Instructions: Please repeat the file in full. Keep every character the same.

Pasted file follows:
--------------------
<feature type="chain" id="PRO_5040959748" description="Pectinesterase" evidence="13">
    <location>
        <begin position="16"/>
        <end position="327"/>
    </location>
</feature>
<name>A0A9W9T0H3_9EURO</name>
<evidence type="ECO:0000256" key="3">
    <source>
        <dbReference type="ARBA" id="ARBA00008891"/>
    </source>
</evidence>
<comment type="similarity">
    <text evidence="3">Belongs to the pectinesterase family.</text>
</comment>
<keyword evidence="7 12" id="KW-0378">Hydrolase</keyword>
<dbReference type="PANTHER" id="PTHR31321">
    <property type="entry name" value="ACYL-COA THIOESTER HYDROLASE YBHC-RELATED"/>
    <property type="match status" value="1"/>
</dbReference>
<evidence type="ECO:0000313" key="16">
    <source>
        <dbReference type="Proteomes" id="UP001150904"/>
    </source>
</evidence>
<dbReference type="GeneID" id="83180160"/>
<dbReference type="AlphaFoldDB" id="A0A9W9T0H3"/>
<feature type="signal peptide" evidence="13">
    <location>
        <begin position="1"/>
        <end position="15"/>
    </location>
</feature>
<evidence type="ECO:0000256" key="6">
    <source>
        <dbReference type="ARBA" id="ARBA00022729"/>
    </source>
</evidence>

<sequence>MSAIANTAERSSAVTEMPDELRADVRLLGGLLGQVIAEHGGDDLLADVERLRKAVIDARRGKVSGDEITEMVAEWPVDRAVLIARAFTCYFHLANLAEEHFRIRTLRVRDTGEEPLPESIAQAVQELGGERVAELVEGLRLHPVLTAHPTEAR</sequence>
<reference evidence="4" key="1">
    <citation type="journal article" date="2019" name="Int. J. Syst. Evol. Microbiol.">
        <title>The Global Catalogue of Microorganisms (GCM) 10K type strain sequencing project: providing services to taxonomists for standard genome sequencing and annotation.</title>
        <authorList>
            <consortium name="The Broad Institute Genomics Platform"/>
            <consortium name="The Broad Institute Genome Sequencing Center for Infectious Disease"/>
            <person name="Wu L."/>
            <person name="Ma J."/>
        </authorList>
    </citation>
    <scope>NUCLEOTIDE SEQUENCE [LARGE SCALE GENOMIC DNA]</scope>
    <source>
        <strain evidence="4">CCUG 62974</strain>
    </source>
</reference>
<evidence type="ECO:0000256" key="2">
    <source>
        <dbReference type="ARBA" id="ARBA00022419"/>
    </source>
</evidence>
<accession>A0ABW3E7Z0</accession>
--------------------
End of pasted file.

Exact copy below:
<feature type="chain" id="PRO_5040959748" description="Pectinesterase" evidence="13">
    <location>
        <begin position="16"/>
        <end position="327"/>
    </location>
</feature>
<name>A0A9W9T0H3_9EURO</name>
<evidence type="ECO:0000256" key="3">
    <source>
        <dbReference type="ARBA" id="ARBA00008891"/>
    </source>
</evidence>
<comment type="similarity">
    <text evidence="3">Belongs to the pectinesterase family.</text>
</comment>
<keyword evidence="7 12" id="KW-0378">Hydrolase</keyword>
<dbReference type="PANTHER" id="PTHR31321">
    <property type="entry name" value="ACYL-COA THIOESTER HYDROLASE YBHC-RELATED"/>
    <property type="match status" value="1"/>
</dbReference>
<evidence type="ECO:0000313" key="16">
    <source>
        <dbReference type="Proteomes" id="UP001150904"/>
    </source>
</evidence>
<dbReference type="GeneID" id="83180160"/>
<dbReference type="AlphaFoldDB" id="A0A9W9T0H3"/>
<feature type="signal peptide" evidence="13">
    <location>
        <begin position="1"/>
        <end position="15"/>
    </location>
</feature>
<evidence type="ECO:0000256" key="6">
    <source>
        <dbReference type="ARBA" id="ARBA00022729"/>
    </source>
</evidence>

<sequence>MSAIANTAERSSAVTEMPDELRADVRLLGGLLGQVIAEHGGDDLLADVERLRKAVIDARRGKVSGDEITEMVAEWPVDRAVLIARAFTCYFHLANLAEEHFRIRTLRVRDTGEEPLPESIAQAVQELGGERVAELVEGLRLHPVLTAHPTEAR</sequence>
<reference evidence="4" key="1">
    <citation type="journal article" date="2019" name="Int. J. Syst. Evol. Microbiol.">
        <title>The Global Catalogue of Microorganisms (GCM) 10K type strain sequencing project: providing services to taxonomists for standard genome sequencing and annotation.</title>
        <authorList>
            <consortium name="The Broad Institute Genomics Platform"/>
            <consortium name="The Broad Institute Genome Sequencing Center for Infectious Disease"/>
            <person name="Wu L."/>
            <person name="Ma J."/>
        </authorList>
    </citation>
    <scope>NUCLEOTIDE SEQUENCE [LARGE SCALE GENOMIC DNA]</scope>
    <source>
        <strain evidence="4">CCUG 62974</strain>
    </source>
</reference>
<evidence type="ECO:0000256" key="2">
    <source>
        <dbReference type="ARBA" id="ARBA00022419"/>
    </source>
</evidence>
<accession>A0ABW3E7Z0</accession>